Living, Loving, Giving
A generous person will prosper; whoever refreshes others will be refreshed.
—Proverbs 11:25 NIV
Remember, there’s no such thing as a small act of kindness. Every act creates a ripple.
—Scott Adams (b. 1957)
You must give some time to your fellow men. Even if it’s a little thing, do something for others—something for which you get no pay but the privilege of doing it.
—Albert Schweitzer (1875–1965)
I am only one, but still I am one. I cannot do everything, but still I can do something; and because I cannot do everything, I will not refuse to do something I can do.
—Edward Everett Hale (1822–1909)
If only we could realize while we are yet mortals that day by day we are building for eternity, how different our lives in many ways would be! Every gentle word, every generous thought, every unselfish deed will become a pillar of eternal beauty in the life to come. We cannot be selfish and unloving in one life and generous and loving in the next. The two lives are too closely blended—one but a continuation of the other.
—Rebecca Springer (1832–1904)
It is one of the most beautiful compensations of this life that no man can sincerely try to help another without helping himself.
—Ralph Waldo Emerson (1803–1882)
Human beings who leave behind them no great achievements, but only a sequence of small kindnesses, have not had wasted lives.
In any given day, you have so many opportunities to practice patience, acts of kindness, and forgiveness. You have time to think loving thoughts, smile, embrace others, and practice gratitude. You can practice being a better listener. You can try to be compassionate, especially with difficult or abrasive people. You can practice your spirituality in virtually everything you do.
—Richard Carlson (1961–2006)
You will find as you look back upon your life that the moments when you have truly lived are the moments when you have done things in the spirit of love.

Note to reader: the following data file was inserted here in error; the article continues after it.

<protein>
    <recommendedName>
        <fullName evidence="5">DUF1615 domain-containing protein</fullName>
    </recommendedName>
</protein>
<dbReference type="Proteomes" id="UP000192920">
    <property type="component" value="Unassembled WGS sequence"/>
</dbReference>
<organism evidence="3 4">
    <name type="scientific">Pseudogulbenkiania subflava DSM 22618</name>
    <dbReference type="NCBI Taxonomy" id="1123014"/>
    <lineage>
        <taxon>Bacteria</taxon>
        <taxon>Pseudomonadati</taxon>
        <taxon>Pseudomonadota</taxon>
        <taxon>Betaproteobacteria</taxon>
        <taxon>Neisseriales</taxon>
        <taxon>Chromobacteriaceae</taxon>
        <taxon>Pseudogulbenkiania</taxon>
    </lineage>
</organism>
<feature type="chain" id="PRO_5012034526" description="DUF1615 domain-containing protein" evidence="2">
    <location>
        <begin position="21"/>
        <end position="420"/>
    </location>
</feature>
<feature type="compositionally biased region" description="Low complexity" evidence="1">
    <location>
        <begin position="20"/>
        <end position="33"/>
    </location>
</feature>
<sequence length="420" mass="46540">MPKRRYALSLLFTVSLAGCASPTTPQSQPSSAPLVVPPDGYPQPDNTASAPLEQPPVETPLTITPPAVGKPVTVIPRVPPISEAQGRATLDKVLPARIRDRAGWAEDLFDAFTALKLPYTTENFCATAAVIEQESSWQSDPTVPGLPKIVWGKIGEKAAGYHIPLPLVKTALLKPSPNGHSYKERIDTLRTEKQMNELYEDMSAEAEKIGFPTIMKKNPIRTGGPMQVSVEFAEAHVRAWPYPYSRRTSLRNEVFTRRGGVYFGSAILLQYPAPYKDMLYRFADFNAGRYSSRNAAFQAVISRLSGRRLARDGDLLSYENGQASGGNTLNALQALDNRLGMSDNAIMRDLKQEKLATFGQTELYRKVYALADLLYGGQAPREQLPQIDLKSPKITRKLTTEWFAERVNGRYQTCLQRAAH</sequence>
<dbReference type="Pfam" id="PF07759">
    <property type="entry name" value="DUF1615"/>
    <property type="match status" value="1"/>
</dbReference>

—Henry Drummond (1851–1897)
Do not think that love in order to be genuine has to be extraordinary. What we need is to love without getting tired. Be faithful in small things because it is in them that your strength lies.
—Mother Teresa (1910–1997)
No kind action ever stops with itself. One kind action leads to another. Good example is followed. A single act of kindness throws out roots in all directions, and the roots spring up and make new trees. The greatest work that kindness does to others is that it makes them kind themselves.
—Amelia Earhart (1897–1937 [presumed])
Most of us can probably look forward to some extra attention on our birthday and other special occasions. But doesn’t it make you feel especially loved when, out of the blue, someone does some loving thing for you for no other reason than because he or she loves you?
Why not do the same for others? If you stop to think about it, you’d probably be surprised at how many thoughtful little things you could find to do for others that would cost almost nothing and take almost no time. Want to transform your relationships with family, friends, and workmates? Become a master of the five-minute favor.
Have you had a kindness shown?
Pass it on;
’Twas not given for thee alone,
Pass it on;
Let it travel down the years,
Let it wipe another’s tears,
’Til in Heaven the deed appears—
Pass it on.
—Henry Burton (1578–1648)
St. Francis of Assisi stated, “All getting separates you from others; all giving unites you with others.” The heart of selflessness is generosity. It not only helps to unite the team, but it also helps to advance the team.
—John C. Maxwell (b. 1947)
If we make our goal to live a life of compassion and unconditional love, then the world will indeed become a garden where all kinds of flowers can bloom and grow.
—Elisabeth Kübler-Ross (1926–2004)
Good character is the best tombstone. Those who loved you and were helped by you will remember you when forget-me-nots have withered. Carve your name on hearts, not on marble.
—Charles Spurgeon (1834–1892)
You have been treated generously, so live generously.
—Matthew 10:8 MSG
I do not pretend to give such a sum; I only lend it to you. When you […] meet with another honest man in similar distress, you must pay me by lending this sum to him; enjoining him to discharge the debt by a like operation, when he shall be able, and shall meet with another opportunity. I hope it may thus go thro’ many hands. … This is a trick of mine for doing a deal of good with a little money.
—Benjamin Franklin (1706–1790), in a letter to Benjamin Webb
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